Who's Afraid of Humanism?

By Doerr, Edd | USA TODAY, March 1995 | Go to article overview
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Who's Afraid of Humanism?

Doerr, Edd, USA TODAY

IN 1993, police in Wichita, Kans., seized a how-to terrorist manual, produced by a group calling itself The Army of God, from the home of a woman later convicted of trying to murder an abortion clinic physician. The introduction describes the U.S. as "a nation ruled by a godless civil authority that is dominated by humanism, moral nihilism, and new-age perversion of the high standards upon which a Godly society must be founded."

Sen. Jesse Helms (R.-N.C.) has written that, "When the U.S. Supreme Court prohibited children from participating in voluntary prayers in public schools . . . it also established a national religion in the United States--the religion of secular humanism."

In A Christian Manifesto, evangelical theologian Francis A. Schaeffer claims "the humanist worldview includes many thousands of adherents and today controls the consensus in society, much of the media, much of what is taught in our schools, and much of the arbitrary law being produced by the various departments of government." Moreover, "the law, and especially the courts, is the vehicle to force [emphasis in original] this total humanistic way of thinking upon the entire population."

Evangelist Tim LaHaye, in The Battle for the Mind, warns that "Most people today do not realize what humanism really is and how it is destroying our culture, families, country--and one day, the entire world. Most of the evils in the world today can be traced to humanism, which has taken over our government, the UN, education, TV, and most of the other influential things of life." He adds that "we are being controlled by a small but very influential cadre of committed humanists, who are determined to turn traditionally moral-minded America into an amoral, humanist country."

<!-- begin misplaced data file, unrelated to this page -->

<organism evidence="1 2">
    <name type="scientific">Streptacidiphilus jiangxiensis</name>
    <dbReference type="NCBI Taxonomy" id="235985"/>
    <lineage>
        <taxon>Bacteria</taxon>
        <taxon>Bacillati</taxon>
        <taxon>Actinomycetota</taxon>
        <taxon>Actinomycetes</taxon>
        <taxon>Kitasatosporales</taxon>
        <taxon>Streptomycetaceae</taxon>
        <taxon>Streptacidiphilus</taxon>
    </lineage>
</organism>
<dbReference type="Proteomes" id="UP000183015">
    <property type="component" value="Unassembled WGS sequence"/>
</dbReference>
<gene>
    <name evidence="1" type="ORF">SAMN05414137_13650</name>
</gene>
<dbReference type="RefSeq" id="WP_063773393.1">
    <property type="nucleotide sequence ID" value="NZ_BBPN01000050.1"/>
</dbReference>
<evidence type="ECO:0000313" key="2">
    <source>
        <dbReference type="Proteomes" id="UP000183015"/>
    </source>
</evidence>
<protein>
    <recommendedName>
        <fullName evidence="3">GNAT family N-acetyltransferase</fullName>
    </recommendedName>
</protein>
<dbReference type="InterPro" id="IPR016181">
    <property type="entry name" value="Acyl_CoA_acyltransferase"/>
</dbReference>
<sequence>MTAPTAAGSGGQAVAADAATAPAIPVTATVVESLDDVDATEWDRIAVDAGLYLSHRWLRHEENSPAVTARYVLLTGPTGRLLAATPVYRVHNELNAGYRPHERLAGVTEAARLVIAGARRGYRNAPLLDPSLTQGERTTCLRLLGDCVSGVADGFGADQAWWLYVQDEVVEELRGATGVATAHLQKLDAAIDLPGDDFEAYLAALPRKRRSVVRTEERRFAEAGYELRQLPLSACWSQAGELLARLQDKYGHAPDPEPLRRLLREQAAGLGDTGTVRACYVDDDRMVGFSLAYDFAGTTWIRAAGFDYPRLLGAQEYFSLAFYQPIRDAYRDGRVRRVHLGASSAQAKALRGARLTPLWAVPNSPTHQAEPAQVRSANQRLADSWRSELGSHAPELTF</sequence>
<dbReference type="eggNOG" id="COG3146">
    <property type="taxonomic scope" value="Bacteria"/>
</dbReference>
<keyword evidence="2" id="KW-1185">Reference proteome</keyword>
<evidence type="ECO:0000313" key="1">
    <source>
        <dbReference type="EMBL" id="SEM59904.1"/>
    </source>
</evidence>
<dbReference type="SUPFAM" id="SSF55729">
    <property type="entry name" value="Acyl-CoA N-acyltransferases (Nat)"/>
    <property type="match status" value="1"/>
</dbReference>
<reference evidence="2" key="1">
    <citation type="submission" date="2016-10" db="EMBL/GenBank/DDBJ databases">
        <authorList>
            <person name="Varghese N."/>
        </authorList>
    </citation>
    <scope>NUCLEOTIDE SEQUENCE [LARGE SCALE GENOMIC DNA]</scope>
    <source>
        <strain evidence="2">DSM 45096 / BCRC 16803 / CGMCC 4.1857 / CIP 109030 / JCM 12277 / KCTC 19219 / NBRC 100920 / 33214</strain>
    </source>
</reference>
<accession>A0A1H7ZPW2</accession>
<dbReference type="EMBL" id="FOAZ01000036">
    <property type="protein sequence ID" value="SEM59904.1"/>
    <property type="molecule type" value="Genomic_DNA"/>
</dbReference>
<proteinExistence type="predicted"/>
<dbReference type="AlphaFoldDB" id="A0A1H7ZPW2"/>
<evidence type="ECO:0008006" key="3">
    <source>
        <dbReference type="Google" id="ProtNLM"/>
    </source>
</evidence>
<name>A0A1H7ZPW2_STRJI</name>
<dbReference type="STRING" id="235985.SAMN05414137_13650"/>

Televangelists Pat Robertson and Jerry Falwell and hundreds of evangelists, writers, broadcasters, and columnists have made a fair-sized industry of attacking, and generally misrepresenting, humanism and secular humanism. To these critics, humanism is a sinister movement of great power and influence bent on destroying "traditional values" and wrecking civilization. To many of them, it even is demonic or satanic. Is there any merit to these charges?

While there is a humanist movement and there are humanists, they bear little resemblance to the pictures painted by the televangelists and ultraconservative columnists. Meanwhile, a great many Americans, educated and informed or otherwise, haven't the foggiest idea as to what humanism is.

To simplify, or perhaps oversimplify, humanism is a religious position, faith, or philosophy that stresses ethical living, democracy, rationality, use of scientific method, naturalism, social justice, and human equality with regard to gender, age, race, ethnicity, sexual orientation, etc. As Corliss Lamont writes in The Philosophy of Humanism, "To define twentieth-century humanism briefly, I would say that it is a philosophy of joyous service for the greater good of all humanity in this natural world and advocating the methods of reason, science, and democracy."

Some humanists--generally those who qualify the term with the adjective "secular"--prefer not to classify their position as a religion, using instead the term philosophy or "life stance." The latter is coming into greater use in the U.S. and Europe.

How many humanists are there? It is hard to say, as one need not actually join an organization to be or to call oneself a humanist, just as one need join no church to be a Christian. Estimates based on polling data suggest that as many as 25,000,000 Americans might be classified as humanists, though the vast majority probably never would use the term. There is polling data from Norway and the Netherlands that humanists make up 20-25% of the population of those two countries. The Norwegian Humanists Ethical Union has more than 45,000 members, a little over one percent of the country's population, making it the second largest religious body (or life stance organization) in that nation after the state Lutheran church.

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